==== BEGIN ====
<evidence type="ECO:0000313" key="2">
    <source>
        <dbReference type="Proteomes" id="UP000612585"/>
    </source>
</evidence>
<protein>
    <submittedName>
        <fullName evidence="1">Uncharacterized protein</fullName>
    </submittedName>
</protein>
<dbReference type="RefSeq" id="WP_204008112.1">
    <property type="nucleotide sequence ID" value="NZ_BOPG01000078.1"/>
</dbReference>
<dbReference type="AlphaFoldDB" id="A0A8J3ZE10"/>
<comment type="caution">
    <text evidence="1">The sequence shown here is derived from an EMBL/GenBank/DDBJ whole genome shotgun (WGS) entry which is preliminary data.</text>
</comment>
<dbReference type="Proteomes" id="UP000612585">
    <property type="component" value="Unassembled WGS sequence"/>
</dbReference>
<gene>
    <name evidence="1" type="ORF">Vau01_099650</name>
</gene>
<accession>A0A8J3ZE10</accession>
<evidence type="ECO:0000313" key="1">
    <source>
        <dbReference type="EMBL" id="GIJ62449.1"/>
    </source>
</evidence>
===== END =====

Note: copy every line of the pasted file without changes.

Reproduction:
<evidence type="ECO:0000313" key="2">
    <source>
        <dbReference type="Proteomes" id="UP000612585"/>
    </source>
</evidence>
<protein>
    <submittedName>
        <fullName evidence="1">Uncharacterized protein</fullName>
    </submittedName>
</protein>
<dbReference type="RefSeq" id="WP_204008112.1">
    <property type="nucleotide sequence ID" value="NZ_BOPG01000078.1"/>
</dbReference>
<dbReference type="AlphaFoldDB" id="A0A8J3ZE10"/>
<comment type="caution">
    <text evidence="1">The sequence shown here is derived from an EMBL/GenBank/DDBJ whole genome shotgun (WGS) entry which is preliminary data.</text>
</comment>
<dbReference type="Proteomes" id="UP000612585">
    <property type="component" value="Unassembled WGS sequence"/>
</dbReference>
<gene>
    <name evidence="1" type="ORF">Vau01_099650</name>
</gene>
<accession>A0A8J3ZE10</accession>
<evidence type="ECO:0000313" key="1">
    <source>
        <dbReference type="EMBL" id="GIJ62449.1"/>
    </source>
</evidence>